The Remaking Beamish project will add to the museum’s existing attractions. Plans include a 1950s Town, 1950s Farm, expansion of the Georgian area, including an inn where visitors will be able to stay overnight, and exciting transport additions.
Buildings from around the region will be moved or replicated and we are working with communities to share their heritage. They will create new ways for our visitors to experience the heritage of the North East.
Beamish will remain open throughout the £20million project, which has received funding from The National Lottery Heritage Fund, and buildings will be opened as they are completed.
The Northern General Transport Bus Depot opened in November 2019 and houses the museum’s fleet of buses. Visitors can see work being carried out on historic vehicles, and apprenticeships will ensure heritage skills are being passed on.
The 1950s has been brought to life at the museum with the opening of the welfare hall. The exhibit is a replica of Leasingthorne Colliery Welfare Hall and Community Centre, near Bishop Auckland, which opened in 1957. Beamish worked closely with the community members at the original hall – now known as Coundon and Leeholme Community Centre – who shared memories, stories and objects.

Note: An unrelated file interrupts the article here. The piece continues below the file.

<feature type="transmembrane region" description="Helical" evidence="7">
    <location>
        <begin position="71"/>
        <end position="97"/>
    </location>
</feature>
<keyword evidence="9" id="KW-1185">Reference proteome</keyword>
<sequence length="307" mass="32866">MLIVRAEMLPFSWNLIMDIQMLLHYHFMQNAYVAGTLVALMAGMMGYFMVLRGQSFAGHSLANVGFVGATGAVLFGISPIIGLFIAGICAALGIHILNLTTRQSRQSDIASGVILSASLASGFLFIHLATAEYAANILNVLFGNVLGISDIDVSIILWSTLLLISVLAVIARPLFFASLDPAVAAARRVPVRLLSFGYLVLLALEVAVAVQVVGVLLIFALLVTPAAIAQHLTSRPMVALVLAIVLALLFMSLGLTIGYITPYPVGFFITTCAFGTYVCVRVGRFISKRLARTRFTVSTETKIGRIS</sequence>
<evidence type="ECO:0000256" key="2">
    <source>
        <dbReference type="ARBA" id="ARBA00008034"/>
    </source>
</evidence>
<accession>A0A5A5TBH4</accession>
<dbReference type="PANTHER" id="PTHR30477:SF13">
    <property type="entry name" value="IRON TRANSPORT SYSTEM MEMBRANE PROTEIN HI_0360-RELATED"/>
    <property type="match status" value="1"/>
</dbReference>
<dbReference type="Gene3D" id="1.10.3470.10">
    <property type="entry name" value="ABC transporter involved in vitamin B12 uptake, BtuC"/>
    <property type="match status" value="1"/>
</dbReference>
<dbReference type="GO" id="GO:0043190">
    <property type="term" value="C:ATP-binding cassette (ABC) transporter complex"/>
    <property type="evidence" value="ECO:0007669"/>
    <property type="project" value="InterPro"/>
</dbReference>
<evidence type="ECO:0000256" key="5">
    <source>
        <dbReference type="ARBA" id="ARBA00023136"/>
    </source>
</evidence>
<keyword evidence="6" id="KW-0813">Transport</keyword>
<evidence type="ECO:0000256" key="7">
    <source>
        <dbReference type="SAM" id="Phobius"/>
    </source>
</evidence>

The hall, which opened in June 2019, hosts 1950s activities for visitors to enjoy, including music, dancing, crafts, keep fit and amateur dramatics, and it also features an NHS clinic. Click on The 1950s Town section below to find out about this building and others in the new 1950s Town.
The quilter’s cottage, which opened in July 2018, was the first exhibit to open as part of the project. The heather-thatched cottage shares the story of quilter Joseph Hedley. Discover more about this story in The 1820s Landscape section below.
Thanks to money raised by National Lottery players, the Remaking Beamish project has been awarded £10.9million by The National Lottery Heritage Fund.